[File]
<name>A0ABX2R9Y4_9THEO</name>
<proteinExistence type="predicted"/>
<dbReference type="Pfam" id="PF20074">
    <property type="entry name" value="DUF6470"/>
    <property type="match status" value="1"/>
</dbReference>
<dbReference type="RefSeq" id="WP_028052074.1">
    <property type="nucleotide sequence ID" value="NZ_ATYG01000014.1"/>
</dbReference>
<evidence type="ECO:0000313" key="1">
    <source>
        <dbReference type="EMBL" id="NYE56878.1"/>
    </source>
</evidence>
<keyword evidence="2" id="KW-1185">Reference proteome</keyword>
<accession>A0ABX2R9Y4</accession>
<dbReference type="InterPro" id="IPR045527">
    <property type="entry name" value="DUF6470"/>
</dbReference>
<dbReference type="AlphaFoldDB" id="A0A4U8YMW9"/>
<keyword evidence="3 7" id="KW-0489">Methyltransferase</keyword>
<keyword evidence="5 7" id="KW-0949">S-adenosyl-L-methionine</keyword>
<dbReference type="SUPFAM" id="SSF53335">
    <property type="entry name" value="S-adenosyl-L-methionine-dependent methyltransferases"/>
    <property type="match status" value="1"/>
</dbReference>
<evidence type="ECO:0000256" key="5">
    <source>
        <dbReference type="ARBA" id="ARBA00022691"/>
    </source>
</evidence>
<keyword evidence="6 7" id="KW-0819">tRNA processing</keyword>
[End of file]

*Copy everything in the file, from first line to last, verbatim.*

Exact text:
<name>A0ABX2R9Y4_9THEO</name>
<proteinExistence type="predicted"/>
<dbReference type="Pfam" id="PF20074">
    <property type="entry name" value="DUF6470"/>
    <property type="match status" value="1"/>
</dbReference>
<dbReference type="RefSeq" id="WP_028052074.1">
    <property type="nucleotide sequence ID" value="NZ_ATYG01000014.1"/>
</dbReference>
<evidence type="ECO:0000313" key="1">
    <source>
        <dbReference type="EMBL" id="NYE56878.1"/>
    </source>
</evidence>
<keyword evidence="2" id="KW-1185">Reference proteome</keyword>
<accession>A0ABX2R9Y4</accession>
<dbReference type="InterPro" id="IPR045527">
    <property type="entry name" value="DUF6470"/>
</dbReference>
<dbReference type="AlphaFoldDB" id="A0A4U8YMW9"/>
<keyword evidence="3 7" id="KW-0489">Methyltransferase</keyword>
<keyword evidence="5 7" id="KW-0949">S-adenosyl-L-methionine</keyword>
<dbReference type="SUPFAM" id="SSF53335">
    <property type="entry name" value="S-adenosyl-L-methionine-dependent methyltransferases"/>
    <property type="match status" value="1"/>
</dbReference>
<evidence type="ECO:0000256" key="5">
    <source>
        <dbReference type="ARBA" id="ARBA00022691"/>
    </source>
</evidence>
<keyword evidence="6 7" id="KW-0819">tRNA processing</keyword>